Abstract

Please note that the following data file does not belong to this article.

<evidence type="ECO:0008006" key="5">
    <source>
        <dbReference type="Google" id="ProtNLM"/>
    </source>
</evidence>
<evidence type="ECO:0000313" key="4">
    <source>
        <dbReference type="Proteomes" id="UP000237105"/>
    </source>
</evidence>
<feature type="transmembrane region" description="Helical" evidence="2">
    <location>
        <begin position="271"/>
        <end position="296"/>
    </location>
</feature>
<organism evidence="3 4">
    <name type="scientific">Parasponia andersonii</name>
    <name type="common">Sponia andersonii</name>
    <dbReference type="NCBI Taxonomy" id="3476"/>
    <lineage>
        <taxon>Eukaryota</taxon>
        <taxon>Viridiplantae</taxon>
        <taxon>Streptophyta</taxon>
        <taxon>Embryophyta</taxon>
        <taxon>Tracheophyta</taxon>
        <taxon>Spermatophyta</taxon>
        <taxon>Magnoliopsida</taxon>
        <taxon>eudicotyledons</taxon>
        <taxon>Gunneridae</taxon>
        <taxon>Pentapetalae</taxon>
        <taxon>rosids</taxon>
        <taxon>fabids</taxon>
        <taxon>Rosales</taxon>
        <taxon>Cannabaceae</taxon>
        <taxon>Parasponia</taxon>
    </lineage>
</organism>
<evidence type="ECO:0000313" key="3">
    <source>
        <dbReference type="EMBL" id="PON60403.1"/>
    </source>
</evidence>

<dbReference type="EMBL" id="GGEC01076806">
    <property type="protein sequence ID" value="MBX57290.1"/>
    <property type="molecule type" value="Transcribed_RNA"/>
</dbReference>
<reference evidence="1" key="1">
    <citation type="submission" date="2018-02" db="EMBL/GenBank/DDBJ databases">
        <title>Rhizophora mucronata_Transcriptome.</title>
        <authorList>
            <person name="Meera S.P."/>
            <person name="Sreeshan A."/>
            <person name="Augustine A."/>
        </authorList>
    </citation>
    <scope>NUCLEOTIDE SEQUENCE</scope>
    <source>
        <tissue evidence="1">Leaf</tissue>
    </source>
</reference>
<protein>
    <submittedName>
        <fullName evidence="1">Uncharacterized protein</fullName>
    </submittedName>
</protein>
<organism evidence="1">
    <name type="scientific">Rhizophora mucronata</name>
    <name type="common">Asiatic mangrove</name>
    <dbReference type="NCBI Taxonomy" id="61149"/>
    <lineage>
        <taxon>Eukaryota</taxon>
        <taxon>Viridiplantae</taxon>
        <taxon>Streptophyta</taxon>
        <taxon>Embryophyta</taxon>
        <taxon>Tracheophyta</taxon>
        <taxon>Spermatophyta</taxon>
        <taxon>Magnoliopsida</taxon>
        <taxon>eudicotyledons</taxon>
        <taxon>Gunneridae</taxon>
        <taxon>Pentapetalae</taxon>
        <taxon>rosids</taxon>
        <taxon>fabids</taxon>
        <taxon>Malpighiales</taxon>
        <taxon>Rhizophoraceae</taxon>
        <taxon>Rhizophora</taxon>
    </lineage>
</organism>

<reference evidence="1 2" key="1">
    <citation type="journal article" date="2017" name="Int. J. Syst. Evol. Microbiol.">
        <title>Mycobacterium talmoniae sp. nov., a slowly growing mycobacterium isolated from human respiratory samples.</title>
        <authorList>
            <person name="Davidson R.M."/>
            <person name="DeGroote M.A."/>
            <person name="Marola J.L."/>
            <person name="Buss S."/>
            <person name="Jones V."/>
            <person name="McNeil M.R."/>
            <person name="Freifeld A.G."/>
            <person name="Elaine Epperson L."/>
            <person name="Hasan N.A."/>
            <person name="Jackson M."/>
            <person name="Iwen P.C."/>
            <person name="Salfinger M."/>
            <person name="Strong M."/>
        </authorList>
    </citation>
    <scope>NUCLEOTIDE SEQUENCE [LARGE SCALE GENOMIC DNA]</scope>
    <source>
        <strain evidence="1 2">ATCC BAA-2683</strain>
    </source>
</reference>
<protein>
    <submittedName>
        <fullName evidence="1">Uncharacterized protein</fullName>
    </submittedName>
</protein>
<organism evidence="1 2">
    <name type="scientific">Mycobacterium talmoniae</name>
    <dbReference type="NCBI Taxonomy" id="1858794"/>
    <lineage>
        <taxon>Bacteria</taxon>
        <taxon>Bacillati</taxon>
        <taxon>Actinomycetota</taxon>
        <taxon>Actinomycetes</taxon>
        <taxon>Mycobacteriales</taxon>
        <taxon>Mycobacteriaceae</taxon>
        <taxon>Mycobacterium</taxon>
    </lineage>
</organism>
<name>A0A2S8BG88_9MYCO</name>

Mice with severe combined immunodeficiency (SCID) were injected intravenously with primary bone marrow blasts from 12 children with newly diagnosed t(4;11)(q21;q23) acute lymphoblastic leukemia (ALL). Blasts from eight patients caused overt disseminated leukemia, whereas blasts from the other four patients produced occult leukemia that was detectable only by the polymerase chain reaction (PCR) technique. Only one patient among eight whose blasts caused disseminated leukemia in SCID mice remains alive and disease-free at 48.4 months postdiagnosis. In contrast, three of the other four patients whose blasts did not cause overt leukemia in SCID mice remain alive and disease-free at 6.1, 23.6, and 35.9 months, respectively. Thus, the occurrence of overt leukemia in SCID mice may be a predictor of patients' disease-free survival. The described SCID mouse model system may prove useful for designing more effective treatment strategies against therapy- refractory t(4;11) ALL.

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